The 20th anniversary issue of The Fiber Year shows deceleration along the textile chain from world supply to processing volumes and finally consumption at retail stage. The enhanced view illustrates different dynamics from global supply growing almost 3% to final end-use advancing 2%. Output of natural fibers fell 3%, while manmade cellulosic fibers continued to outperform the market growing more than 6%, and synthetics, predominantly polyester, advanced 5%. In addition, supply was enlarged by spunlaid nonwovens that meet nearly one kg per capita textile demand by now, however they slowed to the lowest growth rate in the century at almost 4%.
World economic growth recorded its slowest pace since the financial crisis a decade ago following intensifying trade uncertainties and barriers, slowdown in major economies and geopolitical tensions that weighed on business sentiment and resulted in deceleration of machinery investments and household consumption.
Adverse business conditions affected the global textile industry, and the entire textile value chain suffered from significant deceleration last year before a dramatic contraction began after the coronavirus outbreak.
While supply from natural fibers were growing, manmade fiber and spunlaid production slowed to less than 3% growth from almost 7% expansion in the year before. Total volume accounted for 120 million tonnes, which translates into an average consumption of almost 16 kg per capita.
Cultivation of natural fibers decreased 3% to 32 million tonnes with cotton output after two-year growth falling faster to 26 million tonnes, wool softening nearly 1%, bast fibers projected to have grown by 1%, while other natural fibers were relatively stable.
Manmade cellulosic fibers continued their dynamic growth, expanding more than 6% to 7 million tonnes. Viscose staple fibers including modal and lyocell accelerated 8%, while filaments saw a modest decline and acetate tow modest growth.
Synthetics achieved 5% growth thanks to robust expansion of polyester filaments and staple fibers, whereas nylon slightly rose and both acrylic and polypropylene fibers weakened. Their total volume amounted to 74 million tonnes.
Spunlaid nonwovens, newly included in the global supply, slowed to the lowest growth rate in the century at nearly 4% to almost 7 million tonnes.
Last year’s dynamics in the four market segments revealed quite different results. The performance in 2019 was characterized by output of natural fibers falling 3%, which was the tenth yearly decline in the century. It was predominantly caused by reduced cotton production in the 2018/19 season after double-digit gain the prior season. The entire manmade cellulosic fibers business continued to outperform the market after growing more than 6% and synthetics, predominantly polyester, advanced 5%. Spunlaid nonwovens slowed to the lowest growth rate in the century at nearly 4%, which was less than half the average annual growth rate in the century.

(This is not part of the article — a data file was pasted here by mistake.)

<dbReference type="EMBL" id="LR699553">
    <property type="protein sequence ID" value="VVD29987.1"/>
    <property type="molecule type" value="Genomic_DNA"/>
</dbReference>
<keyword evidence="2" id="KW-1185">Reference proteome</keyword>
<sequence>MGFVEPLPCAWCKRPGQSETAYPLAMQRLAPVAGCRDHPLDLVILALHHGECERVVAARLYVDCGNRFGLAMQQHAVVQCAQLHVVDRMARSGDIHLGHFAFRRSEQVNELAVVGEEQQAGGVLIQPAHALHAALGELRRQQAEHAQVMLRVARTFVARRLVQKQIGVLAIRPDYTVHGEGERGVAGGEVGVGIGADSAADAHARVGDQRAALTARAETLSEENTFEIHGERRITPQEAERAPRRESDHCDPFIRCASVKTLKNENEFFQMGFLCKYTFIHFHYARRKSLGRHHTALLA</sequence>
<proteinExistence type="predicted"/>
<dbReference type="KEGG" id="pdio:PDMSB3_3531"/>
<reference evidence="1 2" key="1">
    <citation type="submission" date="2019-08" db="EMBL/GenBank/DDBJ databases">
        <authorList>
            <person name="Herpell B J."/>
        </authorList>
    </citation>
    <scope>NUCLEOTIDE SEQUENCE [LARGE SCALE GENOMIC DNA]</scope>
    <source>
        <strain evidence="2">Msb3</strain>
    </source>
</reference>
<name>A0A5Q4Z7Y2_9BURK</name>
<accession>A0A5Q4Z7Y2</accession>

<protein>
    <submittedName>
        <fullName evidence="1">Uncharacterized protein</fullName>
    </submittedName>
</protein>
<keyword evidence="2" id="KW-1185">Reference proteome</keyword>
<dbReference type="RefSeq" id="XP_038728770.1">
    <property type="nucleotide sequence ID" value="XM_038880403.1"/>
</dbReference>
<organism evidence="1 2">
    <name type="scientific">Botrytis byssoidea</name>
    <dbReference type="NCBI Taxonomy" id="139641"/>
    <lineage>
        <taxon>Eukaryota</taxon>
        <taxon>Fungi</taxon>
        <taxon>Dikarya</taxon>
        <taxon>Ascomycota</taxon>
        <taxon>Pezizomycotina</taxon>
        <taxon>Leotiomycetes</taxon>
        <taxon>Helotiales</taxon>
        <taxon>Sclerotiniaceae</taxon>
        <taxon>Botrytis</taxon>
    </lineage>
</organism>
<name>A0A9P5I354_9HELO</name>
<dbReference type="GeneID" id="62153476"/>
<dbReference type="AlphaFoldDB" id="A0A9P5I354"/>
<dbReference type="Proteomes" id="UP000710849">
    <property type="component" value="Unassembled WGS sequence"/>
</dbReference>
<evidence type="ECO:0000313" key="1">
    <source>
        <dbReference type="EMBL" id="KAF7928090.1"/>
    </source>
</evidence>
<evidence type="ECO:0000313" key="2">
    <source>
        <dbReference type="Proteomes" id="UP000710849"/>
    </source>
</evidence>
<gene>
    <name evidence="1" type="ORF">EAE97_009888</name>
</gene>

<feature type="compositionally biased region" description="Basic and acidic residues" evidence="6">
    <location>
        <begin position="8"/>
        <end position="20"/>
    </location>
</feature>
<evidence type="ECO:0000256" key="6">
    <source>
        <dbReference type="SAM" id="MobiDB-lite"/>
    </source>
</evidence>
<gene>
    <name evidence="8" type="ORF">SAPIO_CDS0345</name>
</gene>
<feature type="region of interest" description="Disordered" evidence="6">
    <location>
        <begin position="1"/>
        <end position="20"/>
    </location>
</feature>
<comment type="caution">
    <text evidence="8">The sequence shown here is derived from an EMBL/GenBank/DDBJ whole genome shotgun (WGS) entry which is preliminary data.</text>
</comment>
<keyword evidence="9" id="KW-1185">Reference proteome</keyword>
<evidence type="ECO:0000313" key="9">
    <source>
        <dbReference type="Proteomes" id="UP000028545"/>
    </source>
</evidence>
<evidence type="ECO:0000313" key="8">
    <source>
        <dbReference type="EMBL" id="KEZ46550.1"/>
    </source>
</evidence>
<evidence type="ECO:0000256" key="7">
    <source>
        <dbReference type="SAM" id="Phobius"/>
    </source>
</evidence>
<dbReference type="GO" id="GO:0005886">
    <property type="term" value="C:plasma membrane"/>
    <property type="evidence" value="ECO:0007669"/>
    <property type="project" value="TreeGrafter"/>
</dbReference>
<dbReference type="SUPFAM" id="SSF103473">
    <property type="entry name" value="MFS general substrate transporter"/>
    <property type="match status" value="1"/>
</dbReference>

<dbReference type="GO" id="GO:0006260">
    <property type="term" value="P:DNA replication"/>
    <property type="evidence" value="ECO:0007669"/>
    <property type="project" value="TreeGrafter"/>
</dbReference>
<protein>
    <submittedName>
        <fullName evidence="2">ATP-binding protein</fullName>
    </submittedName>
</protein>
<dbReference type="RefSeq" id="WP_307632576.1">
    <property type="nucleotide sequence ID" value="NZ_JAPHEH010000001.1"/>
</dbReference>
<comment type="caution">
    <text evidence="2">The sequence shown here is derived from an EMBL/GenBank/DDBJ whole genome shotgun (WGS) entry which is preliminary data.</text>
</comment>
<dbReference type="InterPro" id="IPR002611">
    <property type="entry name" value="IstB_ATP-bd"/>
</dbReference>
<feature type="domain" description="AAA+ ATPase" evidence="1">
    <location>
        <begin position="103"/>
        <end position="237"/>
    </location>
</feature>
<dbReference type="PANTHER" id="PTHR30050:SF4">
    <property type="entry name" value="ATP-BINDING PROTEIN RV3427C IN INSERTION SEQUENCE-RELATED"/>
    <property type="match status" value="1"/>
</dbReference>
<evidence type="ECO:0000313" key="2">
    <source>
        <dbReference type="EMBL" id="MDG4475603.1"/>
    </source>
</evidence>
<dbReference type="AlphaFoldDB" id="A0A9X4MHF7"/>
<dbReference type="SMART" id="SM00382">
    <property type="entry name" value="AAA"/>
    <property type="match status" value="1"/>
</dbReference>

The introduction of three key figures along the textile chain illustrates different dynamics. Global supply decelerated from almost 7% growth in 2018 to 2.8% with manmade fibers further enlarging their share to 68%.
The second key figure describes annual changes of the volume entering textile processing for mainly knitting, weaving, fiber-based nonwovens and unspun end-uses. It takes into account inventory changes from official sources. Global cotton data are split into production and use, whereas worldwide data for the large-scale manmade fiber business are not available, which would help to increase transparency along the value chain. Expanded plant sizes and the transition from extruder spinning to continuous polymerization polyester plants, in particular, are believed to attach more relevance to this factor. The volume change of materials entering processing grew, but met another steep slowdown from nearly 5% a year ago.
The third key figure refers to final end-use at retail stage. A global view is impossible, as full-year trade figures at that point of time are missing. The sample of 17 countries with a combined population of 3.1 billion last year includes lower, upper-middle and high income countries.
The next installment of “The Fiber Year” column will summarize textile and clothing trade data for 60 countries and provide selected data for the latest performance in early 2020.